Lauren Robertson (Columbia), “'Thou art a cobbler': Julius Caesar and Making a World in the Globe"
This paper will take as its own starting point two origins of different kinds: the opening scene of Shakespeare’s Julius Caesar coupled with the opening of the first Globe Theater in 1599. The language of Julius Caesar’s first scene is replete with the material details—“walls and battlements,” “towers and windows,” and the famously anachronistic “chimney-tops”—that have long been recognized to enlist the audience’s imaginative participation in theatrical world-creation. But by focusing closely on the play’s opening scene, I will uncover a more complex multivalence of that audience enlistment, which, I argue, would not only have drawn self-conscious attention to the performance as a theatrical event, but would have additionally encouraged Julius Caesar’s Elizabethan spectators to enfold their own recent pasts into the fictional world being presented before them on the bare platform stage.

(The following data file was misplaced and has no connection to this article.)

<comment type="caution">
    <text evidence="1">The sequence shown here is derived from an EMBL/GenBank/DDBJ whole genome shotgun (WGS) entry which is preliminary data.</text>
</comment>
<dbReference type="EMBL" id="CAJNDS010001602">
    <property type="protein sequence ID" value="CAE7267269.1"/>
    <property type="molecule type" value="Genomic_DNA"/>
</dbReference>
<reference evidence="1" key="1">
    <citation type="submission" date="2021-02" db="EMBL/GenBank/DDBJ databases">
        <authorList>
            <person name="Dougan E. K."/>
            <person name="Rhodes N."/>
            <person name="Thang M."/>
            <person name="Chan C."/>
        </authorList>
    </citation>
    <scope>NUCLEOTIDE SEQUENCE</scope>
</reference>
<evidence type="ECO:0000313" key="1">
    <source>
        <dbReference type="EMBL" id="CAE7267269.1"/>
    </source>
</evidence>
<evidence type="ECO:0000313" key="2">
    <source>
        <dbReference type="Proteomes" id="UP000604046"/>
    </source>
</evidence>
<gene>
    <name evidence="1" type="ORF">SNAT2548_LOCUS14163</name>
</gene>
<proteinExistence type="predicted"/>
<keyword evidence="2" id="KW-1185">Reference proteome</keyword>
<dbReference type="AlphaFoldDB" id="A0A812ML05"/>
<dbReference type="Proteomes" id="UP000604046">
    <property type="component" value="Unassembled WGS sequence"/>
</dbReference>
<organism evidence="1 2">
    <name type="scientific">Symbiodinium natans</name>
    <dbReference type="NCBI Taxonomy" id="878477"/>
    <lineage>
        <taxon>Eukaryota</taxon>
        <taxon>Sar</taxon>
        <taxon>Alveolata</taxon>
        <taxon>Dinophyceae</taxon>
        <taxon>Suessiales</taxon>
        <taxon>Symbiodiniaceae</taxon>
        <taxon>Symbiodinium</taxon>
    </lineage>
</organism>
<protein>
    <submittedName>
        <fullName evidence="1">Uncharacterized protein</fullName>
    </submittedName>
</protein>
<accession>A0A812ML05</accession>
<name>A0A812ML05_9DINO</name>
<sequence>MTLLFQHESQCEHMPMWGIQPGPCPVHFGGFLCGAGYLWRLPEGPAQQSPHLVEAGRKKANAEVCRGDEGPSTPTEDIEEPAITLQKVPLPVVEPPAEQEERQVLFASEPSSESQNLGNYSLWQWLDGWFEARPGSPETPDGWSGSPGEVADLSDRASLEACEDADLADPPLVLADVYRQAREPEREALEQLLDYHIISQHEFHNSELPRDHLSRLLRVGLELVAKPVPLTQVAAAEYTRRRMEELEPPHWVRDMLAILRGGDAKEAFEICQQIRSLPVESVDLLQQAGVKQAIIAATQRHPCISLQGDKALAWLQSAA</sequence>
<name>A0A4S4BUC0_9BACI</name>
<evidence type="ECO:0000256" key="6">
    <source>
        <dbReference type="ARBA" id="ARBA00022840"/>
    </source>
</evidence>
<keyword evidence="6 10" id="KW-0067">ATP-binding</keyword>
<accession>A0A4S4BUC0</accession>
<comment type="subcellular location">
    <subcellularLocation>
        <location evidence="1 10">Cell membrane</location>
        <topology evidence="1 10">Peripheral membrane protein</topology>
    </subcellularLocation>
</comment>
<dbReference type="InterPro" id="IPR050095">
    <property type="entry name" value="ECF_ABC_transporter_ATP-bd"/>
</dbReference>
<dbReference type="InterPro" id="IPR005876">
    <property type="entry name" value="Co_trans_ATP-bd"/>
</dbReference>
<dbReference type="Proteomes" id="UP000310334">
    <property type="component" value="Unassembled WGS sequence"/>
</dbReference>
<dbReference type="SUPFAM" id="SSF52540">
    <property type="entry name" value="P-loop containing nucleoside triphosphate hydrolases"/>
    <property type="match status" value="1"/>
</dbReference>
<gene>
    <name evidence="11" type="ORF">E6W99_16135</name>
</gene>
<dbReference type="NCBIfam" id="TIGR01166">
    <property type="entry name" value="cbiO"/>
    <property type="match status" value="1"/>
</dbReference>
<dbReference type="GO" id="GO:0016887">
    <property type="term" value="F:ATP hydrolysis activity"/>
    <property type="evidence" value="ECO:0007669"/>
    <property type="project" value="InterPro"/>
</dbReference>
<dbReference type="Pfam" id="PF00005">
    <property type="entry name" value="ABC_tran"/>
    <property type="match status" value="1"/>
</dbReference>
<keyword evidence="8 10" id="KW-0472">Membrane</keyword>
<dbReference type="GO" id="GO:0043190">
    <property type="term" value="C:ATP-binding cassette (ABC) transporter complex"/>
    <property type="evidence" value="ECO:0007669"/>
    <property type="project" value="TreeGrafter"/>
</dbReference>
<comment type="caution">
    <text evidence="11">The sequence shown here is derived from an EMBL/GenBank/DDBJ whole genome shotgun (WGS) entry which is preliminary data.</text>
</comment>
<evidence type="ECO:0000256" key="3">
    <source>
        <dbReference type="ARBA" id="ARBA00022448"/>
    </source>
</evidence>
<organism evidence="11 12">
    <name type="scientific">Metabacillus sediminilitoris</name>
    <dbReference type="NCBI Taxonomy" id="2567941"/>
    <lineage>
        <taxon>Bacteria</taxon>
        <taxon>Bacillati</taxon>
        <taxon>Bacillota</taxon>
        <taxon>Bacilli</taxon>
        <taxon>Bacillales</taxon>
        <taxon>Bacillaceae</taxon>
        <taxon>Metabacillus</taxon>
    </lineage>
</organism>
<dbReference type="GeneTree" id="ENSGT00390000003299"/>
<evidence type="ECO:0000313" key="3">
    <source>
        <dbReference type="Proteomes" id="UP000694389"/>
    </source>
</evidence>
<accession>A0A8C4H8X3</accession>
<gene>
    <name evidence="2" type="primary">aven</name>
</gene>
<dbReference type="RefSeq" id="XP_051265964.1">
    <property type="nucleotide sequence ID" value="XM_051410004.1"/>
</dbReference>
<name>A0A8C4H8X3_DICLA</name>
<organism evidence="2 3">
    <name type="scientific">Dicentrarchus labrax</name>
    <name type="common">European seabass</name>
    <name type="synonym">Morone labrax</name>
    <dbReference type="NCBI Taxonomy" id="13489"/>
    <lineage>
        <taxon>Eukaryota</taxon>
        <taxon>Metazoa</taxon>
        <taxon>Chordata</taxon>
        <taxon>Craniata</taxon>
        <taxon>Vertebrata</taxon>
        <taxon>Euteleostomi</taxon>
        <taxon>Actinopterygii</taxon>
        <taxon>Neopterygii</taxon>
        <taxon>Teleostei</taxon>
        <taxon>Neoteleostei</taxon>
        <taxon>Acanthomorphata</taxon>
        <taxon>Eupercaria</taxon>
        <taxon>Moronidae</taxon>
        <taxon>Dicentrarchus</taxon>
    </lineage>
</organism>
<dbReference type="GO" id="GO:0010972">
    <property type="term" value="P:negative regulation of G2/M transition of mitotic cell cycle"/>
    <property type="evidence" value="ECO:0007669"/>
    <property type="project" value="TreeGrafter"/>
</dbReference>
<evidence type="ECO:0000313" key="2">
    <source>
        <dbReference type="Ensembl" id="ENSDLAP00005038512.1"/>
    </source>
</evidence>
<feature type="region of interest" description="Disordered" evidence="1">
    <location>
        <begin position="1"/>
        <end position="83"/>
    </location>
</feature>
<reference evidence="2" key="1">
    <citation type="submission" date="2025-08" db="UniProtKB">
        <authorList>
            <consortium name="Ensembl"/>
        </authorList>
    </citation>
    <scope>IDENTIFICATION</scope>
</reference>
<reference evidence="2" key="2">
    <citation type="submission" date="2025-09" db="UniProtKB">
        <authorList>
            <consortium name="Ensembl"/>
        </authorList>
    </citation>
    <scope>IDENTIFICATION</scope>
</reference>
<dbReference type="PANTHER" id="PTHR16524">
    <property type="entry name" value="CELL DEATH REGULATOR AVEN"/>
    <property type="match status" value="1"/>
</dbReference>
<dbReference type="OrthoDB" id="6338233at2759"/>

This method of establishing the fictional world of Julius Caesar has consequences for how we understand the play’s adaptation from classical Roman sources, as well as how we view it as a commentary on the historical occasion of the building of the Globe in London, a city whose ancient origins were materially evinced for Elizabethans by its Roman remains. In Julius Caesar, I will suggest, Shakespeare deploys auditory scenery as more than a formal necessity; the opening of the Globe’s first play brings into being a fictional place cobbled together from the material of the world itself. Julius Caesar’s first scene demonstrates, in other words, that theatrical world-making is always a re-making—that is, a dredging up of history—the material effects of which do not remain confined to the world of the playhouse, but necessarily reach beyond it.
The event will be held in Faculty House, 64 Morningside Drive. As usual, social hour will be from 5-6, dinner 6-7, and the talk 7-8:30. The cost for dinner, payable by check only, is $30. When you RSVP please indicate whether or not you plan to come to dinner; please give 10 days advance notice.